Date of Award


Degree Type


Degree Name

Doctor of Philosophy (PhD)




Professor D.B. MacLean


Professor R.A. Bell


Nuclear magnetic resonance (NMR) spectroscopy has been applied to a number of problems in natural products chemistry and biochemistry.

Natural abundance ¹³C NMR spectra was used to differentiate the relative stereochemistry of several naturally occurring diastereomers in the phthalideisoquinoline, protoberberine and spirobenzylisoquinoline alkaloids. The data acquired from this study aided the structural elucidation of 10-oxocancentrine which is a new compound in the cularine-morphine dimer group of alkaloids.

In order to assess the factors which influence the conformation and base stacking of a dinucleotide, an NMR investigation of the diastereomers of 2'-0-tetrahydropyranyluridylyl[3'-phenyl-5'] and [3'-(2,2,2-trichloroethyl)-5']2'-0-tetrahydropyranyluridine was undertaken. The steric effect of large substituents on the ribose 2' oxygen was found to be the dominant factor. In addition there is an indication of a stacking interaction between the phenyl ester group and the 5' uracil ring.

Proton nuclear magnetic resonance was utilized to probe the factors which affect the helix-coil transition of several synthetic oligoribonucleotides. The complementary tetranucleotides GpApGpC:GpCpUpC were examined to confirm the correlation between the duplex melting temperature (Tm) obtained by NMR and that from the extrapolation of the UV data. This was also the first ¹H NMR study of a non-self-complementary duplex formed by synthetic tetraribonucleotides. The self-complementary sequences CpApUpG, CpApUpGpU and CpApUpGpA were examined to investigate the effect of unpaired terminal dangling bases on duplex stability. From the Tm of 24 ±1°C for CpApUpG, the dangling U in CpApUpGpU causes an increase of +5.5°C and the dangling A in CpApUpGpA causes an increase of +11°C. A dangling U is similar in effectiveness at stabilizing a short duplex as an internal A U hydrogen bonded base pair, while a dangling A is more effective. This work represents the first attempt to quantify the effect of a dangling base on ribonucleotide double helix formation.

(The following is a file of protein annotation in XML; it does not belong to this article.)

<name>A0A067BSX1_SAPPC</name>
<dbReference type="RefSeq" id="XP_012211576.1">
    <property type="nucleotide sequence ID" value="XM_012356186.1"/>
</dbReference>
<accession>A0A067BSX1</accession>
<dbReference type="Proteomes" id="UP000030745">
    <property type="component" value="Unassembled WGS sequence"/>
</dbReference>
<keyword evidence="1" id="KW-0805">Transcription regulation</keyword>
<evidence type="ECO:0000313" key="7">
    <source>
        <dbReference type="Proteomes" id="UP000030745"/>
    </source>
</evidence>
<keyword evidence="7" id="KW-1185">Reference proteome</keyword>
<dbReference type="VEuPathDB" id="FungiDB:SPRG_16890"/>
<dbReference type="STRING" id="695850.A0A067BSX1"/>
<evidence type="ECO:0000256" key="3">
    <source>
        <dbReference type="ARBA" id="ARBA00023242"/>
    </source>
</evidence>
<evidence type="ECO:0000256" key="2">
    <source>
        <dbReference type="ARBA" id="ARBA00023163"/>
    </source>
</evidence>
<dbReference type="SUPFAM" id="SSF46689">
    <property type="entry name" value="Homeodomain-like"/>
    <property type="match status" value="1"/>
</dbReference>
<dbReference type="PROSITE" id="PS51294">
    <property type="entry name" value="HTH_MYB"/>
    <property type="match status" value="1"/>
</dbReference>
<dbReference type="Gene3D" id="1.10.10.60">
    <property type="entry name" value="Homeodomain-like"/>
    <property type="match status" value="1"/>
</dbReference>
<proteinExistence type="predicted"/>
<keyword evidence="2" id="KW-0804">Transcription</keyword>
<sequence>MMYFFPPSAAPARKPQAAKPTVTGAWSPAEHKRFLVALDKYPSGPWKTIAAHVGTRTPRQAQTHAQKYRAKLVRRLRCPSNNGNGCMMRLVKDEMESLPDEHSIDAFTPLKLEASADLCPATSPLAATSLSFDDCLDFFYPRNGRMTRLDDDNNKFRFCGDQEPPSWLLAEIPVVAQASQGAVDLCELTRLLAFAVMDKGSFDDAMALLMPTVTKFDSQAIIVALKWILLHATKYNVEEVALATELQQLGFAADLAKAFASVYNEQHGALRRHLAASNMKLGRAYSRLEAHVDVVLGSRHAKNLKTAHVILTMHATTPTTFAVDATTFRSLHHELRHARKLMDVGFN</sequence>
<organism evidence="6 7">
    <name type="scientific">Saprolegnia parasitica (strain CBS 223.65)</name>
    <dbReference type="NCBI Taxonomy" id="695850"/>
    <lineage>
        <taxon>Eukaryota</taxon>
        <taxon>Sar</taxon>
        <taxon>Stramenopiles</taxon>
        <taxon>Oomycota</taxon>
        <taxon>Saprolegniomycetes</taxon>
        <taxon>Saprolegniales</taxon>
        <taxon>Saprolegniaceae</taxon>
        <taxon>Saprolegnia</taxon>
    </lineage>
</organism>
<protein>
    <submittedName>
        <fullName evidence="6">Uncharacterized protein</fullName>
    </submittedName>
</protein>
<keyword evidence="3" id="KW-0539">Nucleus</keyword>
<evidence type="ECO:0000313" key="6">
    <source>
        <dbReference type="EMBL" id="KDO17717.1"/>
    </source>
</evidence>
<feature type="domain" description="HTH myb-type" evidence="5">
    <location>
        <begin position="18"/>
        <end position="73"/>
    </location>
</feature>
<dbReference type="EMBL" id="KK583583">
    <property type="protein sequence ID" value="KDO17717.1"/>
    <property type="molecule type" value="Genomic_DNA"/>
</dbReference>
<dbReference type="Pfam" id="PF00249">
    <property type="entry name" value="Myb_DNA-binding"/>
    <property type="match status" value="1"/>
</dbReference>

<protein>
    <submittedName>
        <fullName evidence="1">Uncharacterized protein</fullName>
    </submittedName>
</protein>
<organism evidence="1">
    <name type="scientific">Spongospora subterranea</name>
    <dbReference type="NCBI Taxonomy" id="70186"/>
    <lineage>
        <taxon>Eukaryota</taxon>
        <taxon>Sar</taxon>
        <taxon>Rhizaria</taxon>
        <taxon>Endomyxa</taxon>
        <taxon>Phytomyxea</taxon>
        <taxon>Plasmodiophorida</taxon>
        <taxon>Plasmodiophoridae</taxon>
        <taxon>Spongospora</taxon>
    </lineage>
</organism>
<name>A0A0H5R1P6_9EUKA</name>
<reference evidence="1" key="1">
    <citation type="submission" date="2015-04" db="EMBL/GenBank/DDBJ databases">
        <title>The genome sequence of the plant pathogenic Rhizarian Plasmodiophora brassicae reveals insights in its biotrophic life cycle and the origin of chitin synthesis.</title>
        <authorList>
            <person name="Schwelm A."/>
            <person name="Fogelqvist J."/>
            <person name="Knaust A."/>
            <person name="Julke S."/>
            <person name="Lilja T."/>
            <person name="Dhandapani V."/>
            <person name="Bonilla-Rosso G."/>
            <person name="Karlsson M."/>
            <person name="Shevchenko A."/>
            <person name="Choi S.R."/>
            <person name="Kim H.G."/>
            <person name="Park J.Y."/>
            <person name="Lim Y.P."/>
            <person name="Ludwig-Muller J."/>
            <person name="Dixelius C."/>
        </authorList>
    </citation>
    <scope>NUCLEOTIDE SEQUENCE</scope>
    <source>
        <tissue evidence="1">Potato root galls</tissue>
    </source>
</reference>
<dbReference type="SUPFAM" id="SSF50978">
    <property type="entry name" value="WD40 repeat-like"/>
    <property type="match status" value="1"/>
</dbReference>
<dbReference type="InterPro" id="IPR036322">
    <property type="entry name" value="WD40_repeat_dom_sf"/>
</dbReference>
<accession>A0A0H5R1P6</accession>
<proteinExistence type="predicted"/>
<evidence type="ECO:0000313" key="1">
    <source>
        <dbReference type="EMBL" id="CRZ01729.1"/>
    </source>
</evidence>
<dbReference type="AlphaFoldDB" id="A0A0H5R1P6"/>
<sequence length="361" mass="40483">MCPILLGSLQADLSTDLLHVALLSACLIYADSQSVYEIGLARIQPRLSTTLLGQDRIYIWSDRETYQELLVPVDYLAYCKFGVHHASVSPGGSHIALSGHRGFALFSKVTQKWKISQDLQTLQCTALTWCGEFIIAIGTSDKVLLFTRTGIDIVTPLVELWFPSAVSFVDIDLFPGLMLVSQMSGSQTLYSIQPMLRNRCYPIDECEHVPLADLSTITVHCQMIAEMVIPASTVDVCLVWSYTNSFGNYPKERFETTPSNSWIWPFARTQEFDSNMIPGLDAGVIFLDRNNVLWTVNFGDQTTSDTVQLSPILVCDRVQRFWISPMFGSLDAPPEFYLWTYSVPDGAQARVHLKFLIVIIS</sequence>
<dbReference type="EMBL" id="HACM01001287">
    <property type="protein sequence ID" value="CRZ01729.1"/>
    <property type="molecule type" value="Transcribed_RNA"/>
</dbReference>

Much of the work presented in this thesis has been previously reviewed and appears in the literature under the following references:

1. ¹³C magnetic resonance spectra of some isoquinoline alkaloids and related model compounds. D.W. Hughes, H.L. Holland, and D.B. MacLean, Can. J. Chem, 54, 2252 (1976).

2. ¹³C nuclear magnetic resonance spectra of the spirobenzyliso-quinoline alkaloids and related model compounds.

D.W. Hughes, B.C. Nalliah, H.L. Holland, and D.B. MacLean, Can. J. Chem., 55, 3304 (1977).

3. Cancentrine V: The ¹³C magnetic resonance spectra of cancentrine and some derivatives; the structure of 10-oxocancentrine. Can. J. Chem. In press.

4. Proton magnetic resonance studies on short duplexes. I. Helix formation in the duplex set GpApGpC:GpCpUpC.

D.W. Hughes, R.A. Bell, T.E. England, and T. Neilson, Can. J. Chem., 56, 2243 (1978).

5. Proton magnetic resonance studies on short duplexes. II. The self-complementary oligoribonucleotide CpApUpG.

P.J. Romaniuk, T. Neilson, D.W. Hughes, and R.A. Bell. Can. J. Chem., 56, 2249 (1978).

6. The stabilizing effect of dangling bases on a short RNA double helix as determined by proton nuclear magnetic resonance spectroscopy.

P.J. Romaniuk, D.W. Hughes, R.J. Gregoire, T. Neilson, and R.A. Bell, J. Am. Chem. Soc., 100, 3971 (1978).

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